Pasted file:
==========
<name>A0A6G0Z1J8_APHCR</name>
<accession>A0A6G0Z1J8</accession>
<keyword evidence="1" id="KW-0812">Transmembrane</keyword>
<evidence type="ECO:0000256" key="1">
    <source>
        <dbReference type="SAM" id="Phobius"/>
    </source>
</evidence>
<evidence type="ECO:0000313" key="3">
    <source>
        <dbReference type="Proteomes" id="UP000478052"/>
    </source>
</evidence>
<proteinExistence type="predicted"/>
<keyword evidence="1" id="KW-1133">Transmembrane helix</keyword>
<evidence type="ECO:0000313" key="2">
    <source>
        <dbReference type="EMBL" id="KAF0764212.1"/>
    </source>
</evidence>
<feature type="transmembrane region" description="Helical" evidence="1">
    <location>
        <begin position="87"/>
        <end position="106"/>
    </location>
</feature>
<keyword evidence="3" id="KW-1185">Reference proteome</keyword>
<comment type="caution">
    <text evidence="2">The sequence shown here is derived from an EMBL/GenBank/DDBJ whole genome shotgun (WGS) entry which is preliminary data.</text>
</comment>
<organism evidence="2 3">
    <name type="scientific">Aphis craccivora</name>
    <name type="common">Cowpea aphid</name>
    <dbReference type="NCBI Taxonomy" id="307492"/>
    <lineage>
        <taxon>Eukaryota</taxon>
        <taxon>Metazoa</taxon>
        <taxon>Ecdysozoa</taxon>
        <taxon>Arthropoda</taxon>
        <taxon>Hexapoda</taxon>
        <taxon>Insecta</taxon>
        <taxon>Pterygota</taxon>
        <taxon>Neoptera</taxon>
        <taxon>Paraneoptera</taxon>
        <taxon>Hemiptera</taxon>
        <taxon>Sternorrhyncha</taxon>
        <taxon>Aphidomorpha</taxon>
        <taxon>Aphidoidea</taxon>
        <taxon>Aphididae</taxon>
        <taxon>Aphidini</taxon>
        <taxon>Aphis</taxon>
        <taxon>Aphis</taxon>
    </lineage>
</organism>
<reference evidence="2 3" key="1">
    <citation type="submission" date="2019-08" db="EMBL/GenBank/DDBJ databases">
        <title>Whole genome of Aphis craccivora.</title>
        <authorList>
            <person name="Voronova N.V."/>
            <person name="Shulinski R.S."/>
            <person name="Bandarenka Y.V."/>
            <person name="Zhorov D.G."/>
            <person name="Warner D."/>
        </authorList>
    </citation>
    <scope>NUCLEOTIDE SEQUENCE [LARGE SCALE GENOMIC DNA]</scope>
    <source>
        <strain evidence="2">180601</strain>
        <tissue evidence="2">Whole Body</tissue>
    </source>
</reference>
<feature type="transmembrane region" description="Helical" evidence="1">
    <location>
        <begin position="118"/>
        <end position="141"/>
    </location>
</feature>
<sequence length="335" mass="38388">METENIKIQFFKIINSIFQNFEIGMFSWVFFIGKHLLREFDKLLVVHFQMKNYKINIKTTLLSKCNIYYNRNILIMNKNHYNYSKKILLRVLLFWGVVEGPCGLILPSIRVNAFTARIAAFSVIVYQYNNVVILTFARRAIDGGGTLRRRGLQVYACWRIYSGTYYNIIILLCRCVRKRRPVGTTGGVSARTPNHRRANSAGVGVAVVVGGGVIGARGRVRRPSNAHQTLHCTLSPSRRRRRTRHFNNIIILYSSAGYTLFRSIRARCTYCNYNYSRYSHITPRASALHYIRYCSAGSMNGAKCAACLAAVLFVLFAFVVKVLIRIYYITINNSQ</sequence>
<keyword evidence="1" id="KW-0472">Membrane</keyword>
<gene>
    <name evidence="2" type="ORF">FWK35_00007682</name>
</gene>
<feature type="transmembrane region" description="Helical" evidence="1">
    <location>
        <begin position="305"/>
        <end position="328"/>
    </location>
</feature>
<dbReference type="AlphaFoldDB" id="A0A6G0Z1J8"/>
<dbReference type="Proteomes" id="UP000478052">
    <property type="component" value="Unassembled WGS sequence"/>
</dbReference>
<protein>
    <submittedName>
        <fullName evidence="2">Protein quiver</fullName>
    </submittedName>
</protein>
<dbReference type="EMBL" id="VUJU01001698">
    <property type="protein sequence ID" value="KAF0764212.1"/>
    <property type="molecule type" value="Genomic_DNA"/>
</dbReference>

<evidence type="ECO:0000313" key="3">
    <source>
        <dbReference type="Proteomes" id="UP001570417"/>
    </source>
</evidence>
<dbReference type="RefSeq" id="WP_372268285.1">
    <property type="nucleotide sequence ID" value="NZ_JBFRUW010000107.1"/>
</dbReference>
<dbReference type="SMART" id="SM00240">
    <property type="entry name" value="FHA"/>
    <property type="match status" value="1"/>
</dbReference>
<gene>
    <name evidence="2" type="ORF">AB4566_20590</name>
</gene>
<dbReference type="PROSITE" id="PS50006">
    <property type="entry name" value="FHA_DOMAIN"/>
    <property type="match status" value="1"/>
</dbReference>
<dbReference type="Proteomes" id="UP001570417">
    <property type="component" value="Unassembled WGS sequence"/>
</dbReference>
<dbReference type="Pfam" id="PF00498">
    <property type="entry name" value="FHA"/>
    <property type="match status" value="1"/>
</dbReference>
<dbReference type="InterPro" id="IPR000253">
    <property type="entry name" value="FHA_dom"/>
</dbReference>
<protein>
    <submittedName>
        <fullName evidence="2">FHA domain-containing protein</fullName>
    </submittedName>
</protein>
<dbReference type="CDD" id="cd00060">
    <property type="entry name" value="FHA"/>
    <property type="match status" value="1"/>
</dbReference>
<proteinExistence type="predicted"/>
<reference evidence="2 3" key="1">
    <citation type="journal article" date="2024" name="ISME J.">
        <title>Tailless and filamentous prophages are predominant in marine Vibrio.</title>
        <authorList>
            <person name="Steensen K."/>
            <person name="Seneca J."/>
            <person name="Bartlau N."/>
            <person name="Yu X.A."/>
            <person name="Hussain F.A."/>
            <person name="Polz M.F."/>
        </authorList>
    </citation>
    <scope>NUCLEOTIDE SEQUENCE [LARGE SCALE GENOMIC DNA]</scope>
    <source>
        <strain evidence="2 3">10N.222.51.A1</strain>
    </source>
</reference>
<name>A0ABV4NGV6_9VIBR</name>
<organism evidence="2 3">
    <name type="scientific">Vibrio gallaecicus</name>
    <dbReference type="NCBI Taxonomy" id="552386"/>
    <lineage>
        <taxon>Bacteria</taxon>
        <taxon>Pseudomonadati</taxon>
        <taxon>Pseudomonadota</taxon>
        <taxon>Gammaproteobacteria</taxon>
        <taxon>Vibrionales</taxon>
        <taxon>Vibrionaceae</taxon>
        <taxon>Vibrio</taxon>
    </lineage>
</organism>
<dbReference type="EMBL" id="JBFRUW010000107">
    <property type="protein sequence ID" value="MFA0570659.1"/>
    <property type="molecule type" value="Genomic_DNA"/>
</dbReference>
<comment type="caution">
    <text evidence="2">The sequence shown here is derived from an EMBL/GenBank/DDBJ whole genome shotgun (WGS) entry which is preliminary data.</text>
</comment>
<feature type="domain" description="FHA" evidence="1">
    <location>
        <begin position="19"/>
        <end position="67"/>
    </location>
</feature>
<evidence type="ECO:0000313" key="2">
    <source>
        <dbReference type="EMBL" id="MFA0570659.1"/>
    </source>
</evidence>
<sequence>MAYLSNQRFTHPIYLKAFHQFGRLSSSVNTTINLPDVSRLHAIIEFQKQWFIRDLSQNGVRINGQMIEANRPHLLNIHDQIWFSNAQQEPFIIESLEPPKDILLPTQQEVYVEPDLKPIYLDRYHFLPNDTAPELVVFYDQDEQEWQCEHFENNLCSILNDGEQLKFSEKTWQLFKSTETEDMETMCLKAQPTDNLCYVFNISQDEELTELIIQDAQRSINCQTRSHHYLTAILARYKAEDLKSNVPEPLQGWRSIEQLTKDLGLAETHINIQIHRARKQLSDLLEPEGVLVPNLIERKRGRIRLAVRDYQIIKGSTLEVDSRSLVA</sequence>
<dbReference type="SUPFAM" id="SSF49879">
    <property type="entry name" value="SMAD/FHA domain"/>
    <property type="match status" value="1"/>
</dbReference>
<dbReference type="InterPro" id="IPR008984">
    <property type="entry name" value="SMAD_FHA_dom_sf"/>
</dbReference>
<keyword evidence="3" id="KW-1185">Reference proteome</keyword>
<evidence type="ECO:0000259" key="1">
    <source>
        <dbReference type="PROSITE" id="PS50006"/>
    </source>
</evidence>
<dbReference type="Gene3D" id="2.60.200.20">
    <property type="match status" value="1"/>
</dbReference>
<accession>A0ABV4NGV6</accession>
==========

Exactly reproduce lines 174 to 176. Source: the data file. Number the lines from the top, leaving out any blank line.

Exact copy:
    <property type="molecule type" value="Genomic_DNA"/>
</dbReference>
<comment type="caution">